University of Deusto (SPAIN)
About this paper:
Appears in: EDULEARN11 Proceedings
Publication year: 2011
Pages: 1801-1804
ISBN: 978-84-615-0441-1
ISSN: 2340-1117
Conference name: 3rd International Conference on Education and New Learning Technologies
Dates: 4-6 July, 2011
Location: Barcelona, Spain
After a political agreement among the members of the European Union we have just launched the European Higher Education Area. The convergence of European higher education will allow for greater mobility of students and teachers among universities, and facilitate the creation of a genuine European job market. It is hoped that all this will increase the cohesion among the countries of the European Union, and create a more united Europe.

This academic revolution entails a pedagogical innovation and an effort to overcome research limitations. All this tries to produce better qualified professionals to satisfy labor market demands. But, is it really a new idea to promote the free movement of students in Europe? Are our research difficulties a recent problem? And above all, are the new teaching methods that we are encouraging really new? As discussed in the following lines, the answer is no. From the very first conceptions of a united Europe, the importance of student exchanges was already pointed out. Many of our current research limitations were already described about a century ago. And finally, many of our new teaching methods were already in use over a hundred years ago, in the Free Institution of Teaching, led by Francisco Giner de los Ríos.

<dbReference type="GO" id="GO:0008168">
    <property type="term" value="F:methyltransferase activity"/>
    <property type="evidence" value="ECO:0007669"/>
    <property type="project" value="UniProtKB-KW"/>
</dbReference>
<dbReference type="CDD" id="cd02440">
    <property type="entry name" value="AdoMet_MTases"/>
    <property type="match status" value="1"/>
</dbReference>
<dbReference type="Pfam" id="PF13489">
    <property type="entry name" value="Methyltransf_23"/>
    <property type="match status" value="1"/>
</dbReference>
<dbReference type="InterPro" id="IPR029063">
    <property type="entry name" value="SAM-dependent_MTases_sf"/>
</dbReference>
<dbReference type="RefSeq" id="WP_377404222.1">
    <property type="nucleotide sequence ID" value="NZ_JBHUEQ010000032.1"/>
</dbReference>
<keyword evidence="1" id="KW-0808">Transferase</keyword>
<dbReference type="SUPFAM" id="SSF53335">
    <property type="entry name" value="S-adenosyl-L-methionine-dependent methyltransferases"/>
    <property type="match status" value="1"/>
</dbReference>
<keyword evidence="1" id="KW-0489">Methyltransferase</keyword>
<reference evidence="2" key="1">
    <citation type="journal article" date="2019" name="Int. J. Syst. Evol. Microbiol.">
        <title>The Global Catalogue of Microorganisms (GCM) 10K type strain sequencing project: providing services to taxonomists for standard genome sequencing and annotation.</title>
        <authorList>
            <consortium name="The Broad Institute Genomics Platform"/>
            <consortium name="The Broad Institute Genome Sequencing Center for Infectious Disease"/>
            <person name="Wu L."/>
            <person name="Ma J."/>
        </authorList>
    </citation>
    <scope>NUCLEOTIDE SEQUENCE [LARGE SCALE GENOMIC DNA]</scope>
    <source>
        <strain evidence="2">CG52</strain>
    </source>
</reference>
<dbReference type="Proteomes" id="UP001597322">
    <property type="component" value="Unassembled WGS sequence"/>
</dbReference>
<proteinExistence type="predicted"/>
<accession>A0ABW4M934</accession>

European Higher Education Area, pedagogy, research impediments.